Options market data also reveal that market participants are not gearing up for a long-lasting oil bear market.
“The so-called put skew on December Brent and West Texas Intermediate options — the premium traders will pay for insurance that prices will fall rather than rise — has narrowed more than 30 percent since early July. The skew on second-month WTI contracts has fallen by almost half. That pullback in bearish sentiment fits in with the view that the worst of the oil rout is over and prices will recover as a global surplus continues to ease,” report Mark Shenk and Grant Smith for Bloomberg.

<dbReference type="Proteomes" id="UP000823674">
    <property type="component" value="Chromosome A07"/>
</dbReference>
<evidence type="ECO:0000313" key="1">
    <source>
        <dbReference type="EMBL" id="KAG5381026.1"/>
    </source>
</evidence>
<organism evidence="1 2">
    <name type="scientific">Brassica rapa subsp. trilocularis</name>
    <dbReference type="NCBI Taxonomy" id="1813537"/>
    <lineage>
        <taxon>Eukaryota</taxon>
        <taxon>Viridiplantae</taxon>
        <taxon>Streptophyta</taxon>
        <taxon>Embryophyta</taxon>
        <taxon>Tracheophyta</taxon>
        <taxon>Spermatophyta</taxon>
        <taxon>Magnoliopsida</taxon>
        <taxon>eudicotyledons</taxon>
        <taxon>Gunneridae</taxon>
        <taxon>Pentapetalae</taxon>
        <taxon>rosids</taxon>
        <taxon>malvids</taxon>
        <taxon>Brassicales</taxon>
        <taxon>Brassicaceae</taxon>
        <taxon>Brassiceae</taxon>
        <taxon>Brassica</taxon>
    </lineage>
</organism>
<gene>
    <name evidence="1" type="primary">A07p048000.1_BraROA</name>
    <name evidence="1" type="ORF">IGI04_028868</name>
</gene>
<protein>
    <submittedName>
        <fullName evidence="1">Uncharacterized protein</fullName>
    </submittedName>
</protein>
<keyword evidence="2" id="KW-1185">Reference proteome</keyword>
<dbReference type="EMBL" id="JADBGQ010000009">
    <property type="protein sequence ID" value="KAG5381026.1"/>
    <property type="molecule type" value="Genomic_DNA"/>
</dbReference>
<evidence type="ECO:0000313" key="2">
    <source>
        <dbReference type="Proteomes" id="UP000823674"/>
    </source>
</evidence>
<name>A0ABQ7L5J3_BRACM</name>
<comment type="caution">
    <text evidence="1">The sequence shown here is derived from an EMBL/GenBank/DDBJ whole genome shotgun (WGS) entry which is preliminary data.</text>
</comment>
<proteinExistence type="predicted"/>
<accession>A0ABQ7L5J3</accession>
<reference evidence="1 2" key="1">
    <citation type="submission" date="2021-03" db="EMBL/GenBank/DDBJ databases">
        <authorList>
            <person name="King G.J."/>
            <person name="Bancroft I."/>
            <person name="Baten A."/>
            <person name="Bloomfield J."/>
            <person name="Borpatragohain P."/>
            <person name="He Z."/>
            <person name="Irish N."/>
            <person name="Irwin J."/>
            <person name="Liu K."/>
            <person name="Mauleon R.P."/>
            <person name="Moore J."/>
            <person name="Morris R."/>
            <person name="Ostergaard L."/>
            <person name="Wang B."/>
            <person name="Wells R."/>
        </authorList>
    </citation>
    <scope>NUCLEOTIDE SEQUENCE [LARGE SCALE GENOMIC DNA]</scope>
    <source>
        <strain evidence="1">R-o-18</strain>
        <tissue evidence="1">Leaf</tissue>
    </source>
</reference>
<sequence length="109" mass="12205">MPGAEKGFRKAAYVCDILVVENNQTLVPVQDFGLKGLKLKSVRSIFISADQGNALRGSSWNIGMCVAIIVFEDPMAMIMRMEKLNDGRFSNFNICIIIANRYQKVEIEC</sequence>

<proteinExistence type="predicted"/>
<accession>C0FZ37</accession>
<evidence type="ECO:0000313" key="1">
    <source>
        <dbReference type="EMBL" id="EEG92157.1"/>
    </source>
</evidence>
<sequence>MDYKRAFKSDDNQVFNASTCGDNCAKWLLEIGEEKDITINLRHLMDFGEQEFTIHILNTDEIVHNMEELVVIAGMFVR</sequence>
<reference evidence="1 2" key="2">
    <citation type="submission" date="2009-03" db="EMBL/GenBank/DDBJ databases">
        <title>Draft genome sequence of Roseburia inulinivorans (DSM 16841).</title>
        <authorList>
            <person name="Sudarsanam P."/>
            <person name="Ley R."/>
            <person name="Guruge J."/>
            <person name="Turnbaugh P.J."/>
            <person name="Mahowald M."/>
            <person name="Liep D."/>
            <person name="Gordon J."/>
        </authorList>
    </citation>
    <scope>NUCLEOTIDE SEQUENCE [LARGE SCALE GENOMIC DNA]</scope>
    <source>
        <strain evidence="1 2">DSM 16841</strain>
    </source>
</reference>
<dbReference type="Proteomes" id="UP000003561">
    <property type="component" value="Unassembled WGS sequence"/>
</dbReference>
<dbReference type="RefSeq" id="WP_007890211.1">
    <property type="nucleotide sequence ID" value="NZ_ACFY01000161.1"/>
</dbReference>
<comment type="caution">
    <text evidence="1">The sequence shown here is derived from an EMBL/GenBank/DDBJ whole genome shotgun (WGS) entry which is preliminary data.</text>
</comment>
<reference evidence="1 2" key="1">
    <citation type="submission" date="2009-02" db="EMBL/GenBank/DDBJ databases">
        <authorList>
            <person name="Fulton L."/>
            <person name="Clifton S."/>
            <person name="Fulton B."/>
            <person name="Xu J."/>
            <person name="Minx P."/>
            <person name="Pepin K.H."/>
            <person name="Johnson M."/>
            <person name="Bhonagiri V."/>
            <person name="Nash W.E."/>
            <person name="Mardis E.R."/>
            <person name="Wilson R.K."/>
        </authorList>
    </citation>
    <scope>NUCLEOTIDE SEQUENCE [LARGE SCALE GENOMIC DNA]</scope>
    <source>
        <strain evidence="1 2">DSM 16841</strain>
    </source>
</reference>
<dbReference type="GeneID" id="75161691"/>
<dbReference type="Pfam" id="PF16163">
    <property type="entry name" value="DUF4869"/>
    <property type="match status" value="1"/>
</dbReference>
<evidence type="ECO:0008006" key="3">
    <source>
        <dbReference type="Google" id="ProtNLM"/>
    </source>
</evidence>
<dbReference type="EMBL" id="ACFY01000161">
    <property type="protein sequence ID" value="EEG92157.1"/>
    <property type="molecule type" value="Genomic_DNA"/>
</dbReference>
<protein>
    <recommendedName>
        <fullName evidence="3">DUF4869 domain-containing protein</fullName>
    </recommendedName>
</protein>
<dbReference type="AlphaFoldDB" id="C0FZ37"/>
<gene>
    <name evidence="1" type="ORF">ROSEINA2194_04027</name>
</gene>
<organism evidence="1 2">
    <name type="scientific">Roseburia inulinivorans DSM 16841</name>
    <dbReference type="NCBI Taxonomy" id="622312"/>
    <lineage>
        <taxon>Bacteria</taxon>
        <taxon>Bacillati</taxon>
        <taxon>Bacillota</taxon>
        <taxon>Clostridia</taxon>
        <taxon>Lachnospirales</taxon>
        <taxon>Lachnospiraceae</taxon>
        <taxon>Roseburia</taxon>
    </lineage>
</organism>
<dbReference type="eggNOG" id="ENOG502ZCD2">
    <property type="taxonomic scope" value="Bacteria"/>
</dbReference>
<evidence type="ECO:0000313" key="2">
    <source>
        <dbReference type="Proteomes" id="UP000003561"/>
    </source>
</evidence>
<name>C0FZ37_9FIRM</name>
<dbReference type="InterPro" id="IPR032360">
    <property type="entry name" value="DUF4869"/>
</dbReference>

Related: A Very Bullish Call for Oil ETFs
The third quarter is historically unkind to the energy sector, but some industry observers believe the recent pullback in crude prices is not a cause for alarm and that there is still upside available with some large-cap energy equities.
For more information on the Oil ETFs, visit our Oil category.
United States Brent Oil Fund